Friday

11 April 2014

“When you have lifted up the Son of Man, then you will realise that I am he, and that I do nothing on my own, but I speak these things as the Father instructed me.” (v. 28)


Background

Jesus continues his dialogue in the temple courtyards in Jerusalem, although now he is described as speaking to the Jews (verse 22) as opposed to the Pharisees (John 8:13). It is possible that this may be the same group of people, although the fact that "many believed in him" (v. 30) suggests this was a more general group of people attending the Feast of the Tabernacles who were listening in to Jesus and his earlier discussion with the Pharisees.

As often happens in John's Gospel, those listening to Jesus misunderstand what he is saying. This time they think he intends to commit suicide and then ask the most basic of questions "Who are you?" (v. 25). Jesus appears frustrated by this repeated misunderstanding but nevertheless continues to explain things to them, although he goes on to suggest that they won't really understand until the Son of Man has been "lifted up" (v. 28), a clear reference to his forthcoming crucifixion. They are also words that echo those from Isaiah 52:13, underlining the divine identity of Jesus.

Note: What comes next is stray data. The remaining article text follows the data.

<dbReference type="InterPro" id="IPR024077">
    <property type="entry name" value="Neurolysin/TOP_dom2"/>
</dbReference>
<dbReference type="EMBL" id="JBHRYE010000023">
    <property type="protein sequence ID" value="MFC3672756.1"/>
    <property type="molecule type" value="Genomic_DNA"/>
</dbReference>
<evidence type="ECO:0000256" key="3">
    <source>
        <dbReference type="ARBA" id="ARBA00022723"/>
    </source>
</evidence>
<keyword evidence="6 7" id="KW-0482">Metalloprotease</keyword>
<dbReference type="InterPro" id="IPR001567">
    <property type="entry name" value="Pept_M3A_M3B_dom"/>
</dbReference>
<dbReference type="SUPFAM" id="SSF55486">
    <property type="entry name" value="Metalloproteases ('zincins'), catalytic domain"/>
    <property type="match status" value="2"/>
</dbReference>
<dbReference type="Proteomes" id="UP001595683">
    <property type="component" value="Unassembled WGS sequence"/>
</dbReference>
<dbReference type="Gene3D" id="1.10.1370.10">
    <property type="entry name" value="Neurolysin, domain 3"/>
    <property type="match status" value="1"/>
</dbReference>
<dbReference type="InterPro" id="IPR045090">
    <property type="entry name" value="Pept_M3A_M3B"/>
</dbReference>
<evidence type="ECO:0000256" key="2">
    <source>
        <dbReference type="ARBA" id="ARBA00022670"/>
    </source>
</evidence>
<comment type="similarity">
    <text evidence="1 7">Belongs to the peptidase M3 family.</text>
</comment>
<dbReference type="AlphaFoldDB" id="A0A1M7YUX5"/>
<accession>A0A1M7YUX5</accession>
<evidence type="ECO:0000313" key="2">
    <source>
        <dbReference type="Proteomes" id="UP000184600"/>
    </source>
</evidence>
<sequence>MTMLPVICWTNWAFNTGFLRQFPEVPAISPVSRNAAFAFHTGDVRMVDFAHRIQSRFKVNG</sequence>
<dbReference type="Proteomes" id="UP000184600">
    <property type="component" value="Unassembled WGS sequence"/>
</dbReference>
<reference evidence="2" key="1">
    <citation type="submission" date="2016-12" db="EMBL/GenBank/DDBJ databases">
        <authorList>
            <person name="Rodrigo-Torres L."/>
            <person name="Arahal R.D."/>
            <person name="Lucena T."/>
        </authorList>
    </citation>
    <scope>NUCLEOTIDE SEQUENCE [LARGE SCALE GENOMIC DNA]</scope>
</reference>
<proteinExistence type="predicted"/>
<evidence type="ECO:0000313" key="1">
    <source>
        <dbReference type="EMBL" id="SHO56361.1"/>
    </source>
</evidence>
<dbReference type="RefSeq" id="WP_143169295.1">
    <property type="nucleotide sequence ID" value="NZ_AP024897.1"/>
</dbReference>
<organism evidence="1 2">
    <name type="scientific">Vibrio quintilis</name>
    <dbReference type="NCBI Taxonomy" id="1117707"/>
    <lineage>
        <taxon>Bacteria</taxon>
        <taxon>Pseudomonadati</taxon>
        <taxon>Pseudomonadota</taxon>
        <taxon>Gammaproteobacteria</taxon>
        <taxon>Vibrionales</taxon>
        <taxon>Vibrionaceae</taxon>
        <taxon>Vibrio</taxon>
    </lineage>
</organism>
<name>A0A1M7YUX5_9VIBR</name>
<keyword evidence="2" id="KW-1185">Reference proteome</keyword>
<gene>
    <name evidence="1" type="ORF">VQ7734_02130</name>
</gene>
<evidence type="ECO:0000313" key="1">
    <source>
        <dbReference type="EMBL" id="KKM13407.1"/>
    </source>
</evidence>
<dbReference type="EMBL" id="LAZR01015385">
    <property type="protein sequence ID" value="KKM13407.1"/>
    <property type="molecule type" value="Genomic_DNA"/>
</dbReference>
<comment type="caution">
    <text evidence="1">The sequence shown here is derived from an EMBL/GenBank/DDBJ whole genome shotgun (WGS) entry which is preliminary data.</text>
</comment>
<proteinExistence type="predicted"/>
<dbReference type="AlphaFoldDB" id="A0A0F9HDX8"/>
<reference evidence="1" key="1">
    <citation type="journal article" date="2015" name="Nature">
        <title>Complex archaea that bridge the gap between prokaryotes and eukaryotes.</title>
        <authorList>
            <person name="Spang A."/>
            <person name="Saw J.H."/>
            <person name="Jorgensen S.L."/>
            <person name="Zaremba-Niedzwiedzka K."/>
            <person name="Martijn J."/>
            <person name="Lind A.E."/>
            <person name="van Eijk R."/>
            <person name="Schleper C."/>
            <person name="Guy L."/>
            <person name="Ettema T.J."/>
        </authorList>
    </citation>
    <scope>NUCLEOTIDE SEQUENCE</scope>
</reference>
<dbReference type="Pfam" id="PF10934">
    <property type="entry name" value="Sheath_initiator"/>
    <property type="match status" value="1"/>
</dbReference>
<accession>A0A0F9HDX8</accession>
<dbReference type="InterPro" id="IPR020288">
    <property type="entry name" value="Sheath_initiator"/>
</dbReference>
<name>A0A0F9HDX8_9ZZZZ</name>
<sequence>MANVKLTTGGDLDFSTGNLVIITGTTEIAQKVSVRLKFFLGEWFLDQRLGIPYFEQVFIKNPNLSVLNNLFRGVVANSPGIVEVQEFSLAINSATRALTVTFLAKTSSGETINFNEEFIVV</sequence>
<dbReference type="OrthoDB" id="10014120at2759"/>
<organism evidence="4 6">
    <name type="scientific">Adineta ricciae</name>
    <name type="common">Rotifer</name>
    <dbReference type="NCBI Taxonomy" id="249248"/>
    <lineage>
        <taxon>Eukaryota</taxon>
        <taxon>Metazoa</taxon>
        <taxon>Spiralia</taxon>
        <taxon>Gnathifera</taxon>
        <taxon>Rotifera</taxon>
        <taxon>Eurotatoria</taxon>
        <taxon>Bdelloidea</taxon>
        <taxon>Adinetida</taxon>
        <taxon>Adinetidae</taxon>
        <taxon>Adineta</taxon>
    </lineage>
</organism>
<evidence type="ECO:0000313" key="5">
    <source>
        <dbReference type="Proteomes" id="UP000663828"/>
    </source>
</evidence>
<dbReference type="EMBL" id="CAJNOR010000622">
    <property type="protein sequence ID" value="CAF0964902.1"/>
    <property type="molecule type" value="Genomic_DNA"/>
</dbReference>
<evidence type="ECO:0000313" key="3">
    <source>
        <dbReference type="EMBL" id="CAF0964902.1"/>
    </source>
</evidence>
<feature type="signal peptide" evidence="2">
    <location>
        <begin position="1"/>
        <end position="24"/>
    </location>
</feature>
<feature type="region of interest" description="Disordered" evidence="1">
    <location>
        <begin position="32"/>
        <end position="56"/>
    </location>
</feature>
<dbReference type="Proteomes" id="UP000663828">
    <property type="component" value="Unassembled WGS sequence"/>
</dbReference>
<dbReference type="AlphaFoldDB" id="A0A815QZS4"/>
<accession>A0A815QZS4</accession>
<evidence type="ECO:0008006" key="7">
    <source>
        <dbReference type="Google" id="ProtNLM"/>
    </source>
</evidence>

Jesus criticises his listeners for their sin. In this instance the word sin is singular and suggests that it is not individual misdeeds that Jesus has in mind, but the fundamental sin of unbelief. Failure to believe in Jesus, and that he reveals the glory of the Father, will lead to a spiritual death. The belief that "I am he" (v. 24) links to the words again found in Isaiah 43:10, "my servant whom I have chosen, so that you may know and believe in me and understand that I am he".


To Ponder

  • Imagine you were one of the people listening to Jesus. Talk of his own death does not appear to have disturbed those listening to him. What would your reaction have been?
  • Would you have understood what Jesus was saying? To what extent would you "believe in him" (v. 30)?


Bible notes author:  Dr Richard Vautrey

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